“Why,” he plunged on, “my dad had given me up as a bad job—said he was through! And six weeks ago I went to him and told him I’d found the girl who could make a man of me—asked him to take me on at the Patterson Iron Works, I didn’t care in what capacity. He thought I was joking—but I put on overalls and rolled up my sleeves. Because I wanted to be good enough for you. That was just about the time you showed up in all that gorgeousness. And I let the idea get hold of me— Don’t cry, honey,—I can’t stand it!”

There was an instant of potent silence, then:

“How did you happen to come past here to-night—Jimmie?” came smothered.

“I’ve been coming past here every night.”

“Then why—why did you stay away from the theater?”

“I didn’t—for long. Wanted to—but couldn’t! I’ve watched you come out from around the corner—” He broke off. “Sweetness—you’ve been looking awfully sick.”

“I’ve been awfully lonesome.”

He lifted her chin.


“Yes, Jimmie—dear—”

“Will you forgive me?”


“Yes, Baby—dear—”

“Will you wait here till I get into my old rig, then take me for a ride in my new car?”



It consists not in shouts, the leveled gun, the drawn sword, the flashlight in the dark. The quiet moment of decision that means happiness or wreck; the hesitant hand moving toward a doorknob that may open upon joy or the misery of revelation; two people waiting in stillness for the pendulum of uncertainty to swing—that is melodrama as it is played every day within the four walls that enclose your next-door neighbor.



John Shakespeare’s son remarked once in a play he lightly invited us to take “As You Like It” that all the world’s a stage. He told us that men and women have their exits and their entrances, that one man in his time plays many parts. But John Shakespeare’s son did not refer to the acts that make up this drama of living. The first act of introduction, the second of conflict, the third of revelation, the fourth of readjustment. Not that all lives can be so simply subdivided. To some dramas there are ten or twelve scenes, swift-changing, tense, terrifying. But whether few or many, live in acts we do—each with its conflict, its climax, each beginning a new problem, a new turn, a new development, until the final curtain is rung down that leaves the house of life in darkness.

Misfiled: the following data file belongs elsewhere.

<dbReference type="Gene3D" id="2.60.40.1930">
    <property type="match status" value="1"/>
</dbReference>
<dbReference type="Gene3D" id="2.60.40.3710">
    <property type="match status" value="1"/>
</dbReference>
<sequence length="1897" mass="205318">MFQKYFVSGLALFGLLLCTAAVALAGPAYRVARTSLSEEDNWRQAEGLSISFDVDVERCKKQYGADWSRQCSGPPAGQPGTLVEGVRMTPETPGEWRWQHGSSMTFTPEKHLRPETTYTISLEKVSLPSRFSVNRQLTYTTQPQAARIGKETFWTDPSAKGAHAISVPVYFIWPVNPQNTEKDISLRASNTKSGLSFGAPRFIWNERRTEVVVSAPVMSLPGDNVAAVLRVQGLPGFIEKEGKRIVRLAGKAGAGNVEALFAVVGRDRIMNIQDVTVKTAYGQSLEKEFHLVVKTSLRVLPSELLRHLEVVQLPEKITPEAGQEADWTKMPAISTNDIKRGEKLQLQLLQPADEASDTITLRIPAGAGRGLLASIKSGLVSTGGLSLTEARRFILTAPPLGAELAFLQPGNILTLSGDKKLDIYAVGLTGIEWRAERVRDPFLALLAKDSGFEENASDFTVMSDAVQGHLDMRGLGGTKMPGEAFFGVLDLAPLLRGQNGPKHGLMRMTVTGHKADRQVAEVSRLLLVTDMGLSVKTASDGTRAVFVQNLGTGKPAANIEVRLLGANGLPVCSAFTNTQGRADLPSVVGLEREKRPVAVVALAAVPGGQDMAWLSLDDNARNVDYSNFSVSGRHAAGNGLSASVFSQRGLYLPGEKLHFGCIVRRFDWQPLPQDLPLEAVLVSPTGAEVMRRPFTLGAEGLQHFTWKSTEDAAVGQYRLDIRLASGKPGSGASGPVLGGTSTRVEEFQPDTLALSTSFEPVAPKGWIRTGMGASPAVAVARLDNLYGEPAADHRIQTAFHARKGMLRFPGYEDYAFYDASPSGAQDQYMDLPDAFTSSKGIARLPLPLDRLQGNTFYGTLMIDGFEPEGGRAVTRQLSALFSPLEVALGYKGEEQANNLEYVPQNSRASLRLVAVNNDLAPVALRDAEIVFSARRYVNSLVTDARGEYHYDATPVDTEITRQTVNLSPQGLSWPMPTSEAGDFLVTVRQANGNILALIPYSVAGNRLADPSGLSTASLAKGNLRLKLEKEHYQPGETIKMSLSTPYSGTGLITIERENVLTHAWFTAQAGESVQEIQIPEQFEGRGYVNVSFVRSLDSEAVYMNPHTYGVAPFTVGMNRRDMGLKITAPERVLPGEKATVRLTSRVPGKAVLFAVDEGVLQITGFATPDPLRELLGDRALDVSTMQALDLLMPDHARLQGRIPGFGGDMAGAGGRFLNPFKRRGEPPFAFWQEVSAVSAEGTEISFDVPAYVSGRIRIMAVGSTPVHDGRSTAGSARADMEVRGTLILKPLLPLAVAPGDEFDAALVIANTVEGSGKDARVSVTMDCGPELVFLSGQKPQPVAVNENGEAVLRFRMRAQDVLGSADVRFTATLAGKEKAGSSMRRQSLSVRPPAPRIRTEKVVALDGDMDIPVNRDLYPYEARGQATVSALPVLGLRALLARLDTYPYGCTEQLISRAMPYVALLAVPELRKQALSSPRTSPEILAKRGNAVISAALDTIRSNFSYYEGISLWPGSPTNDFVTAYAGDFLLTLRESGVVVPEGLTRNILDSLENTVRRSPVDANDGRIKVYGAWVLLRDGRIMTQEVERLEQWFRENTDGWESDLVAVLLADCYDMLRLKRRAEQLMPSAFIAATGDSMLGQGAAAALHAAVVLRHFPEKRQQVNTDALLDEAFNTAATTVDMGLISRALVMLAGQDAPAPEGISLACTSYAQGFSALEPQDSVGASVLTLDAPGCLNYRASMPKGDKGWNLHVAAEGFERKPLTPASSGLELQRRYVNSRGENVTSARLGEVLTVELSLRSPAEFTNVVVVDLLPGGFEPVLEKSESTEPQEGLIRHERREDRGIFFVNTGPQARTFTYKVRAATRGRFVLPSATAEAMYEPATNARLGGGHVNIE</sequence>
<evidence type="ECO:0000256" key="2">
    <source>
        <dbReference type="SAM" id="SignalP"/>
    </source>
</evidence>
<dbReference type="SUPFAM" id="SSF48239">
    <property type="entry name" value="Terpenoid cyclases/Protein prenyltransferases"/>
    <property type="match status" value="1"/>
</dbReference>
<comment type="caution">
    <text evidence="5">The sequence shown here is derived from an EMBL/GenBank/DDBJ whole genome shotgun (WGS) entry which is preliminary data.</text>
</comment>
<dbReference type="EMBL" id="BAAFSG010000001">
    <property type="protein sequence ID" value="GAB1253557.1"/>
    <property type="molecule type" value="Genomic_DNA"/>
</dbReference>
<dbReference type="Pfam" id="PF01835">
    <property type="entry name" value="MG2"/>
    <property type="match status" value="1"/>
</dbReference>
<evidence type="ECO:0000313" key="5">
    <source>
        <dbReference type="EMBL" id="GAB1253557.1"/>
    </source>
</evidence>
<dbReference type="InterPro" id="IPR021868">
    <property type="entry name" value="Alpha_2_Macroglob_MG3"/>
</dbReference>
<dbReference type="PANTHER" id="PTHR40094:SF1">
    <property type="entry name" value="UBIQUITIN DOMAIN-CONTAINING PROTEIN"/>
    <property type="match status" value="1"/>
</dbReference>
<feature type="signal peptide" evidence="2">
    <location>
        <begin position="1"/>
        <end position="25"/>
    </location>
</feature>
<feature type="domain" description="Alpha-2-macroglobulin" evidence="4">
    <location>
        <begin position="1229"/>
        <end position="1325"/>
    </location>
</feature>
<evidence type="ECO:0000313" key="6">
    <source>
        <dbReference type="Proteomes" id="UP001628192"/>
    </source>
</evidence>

Partly because of this and partly because Nancy Bradshaw’s story is essentially of the theater, it seems but natural so to divide the telling of it.

The first scenes had been that old familiar struggle of the young girl trying to convince managers that even though she has had her theatrical training somewhere west of Broadway she really can act. She had encountered and combated the habitual have-to-show-me look until one day in Jerry Coghlan’s office while the latter regarded her over horn-rimmed specs, she gave him a disarming smile and said quietly:

“Yes, Mr. Coghlan, I know you’re from Missouri, but how can I show you unless you give me a chance?”

Coghlan, being Irish, had tossed back his head with a roar of approval and given her what she asked. He had never regretted it.

Nancy possessed two qualities that register with an audience more quickly than genius—charm and personality. I might better say, personality alone, because that includes charm, doesn’t it? By the time she had reached the place of leading woman and the age of twenty-six, she had a following many older and more experienced actresses envied. She was never idle. When Coghlan, who had her under contract, was unable to find a play or part for her, he loaned her to other managers who featured their good fortune in advance notices and electrics.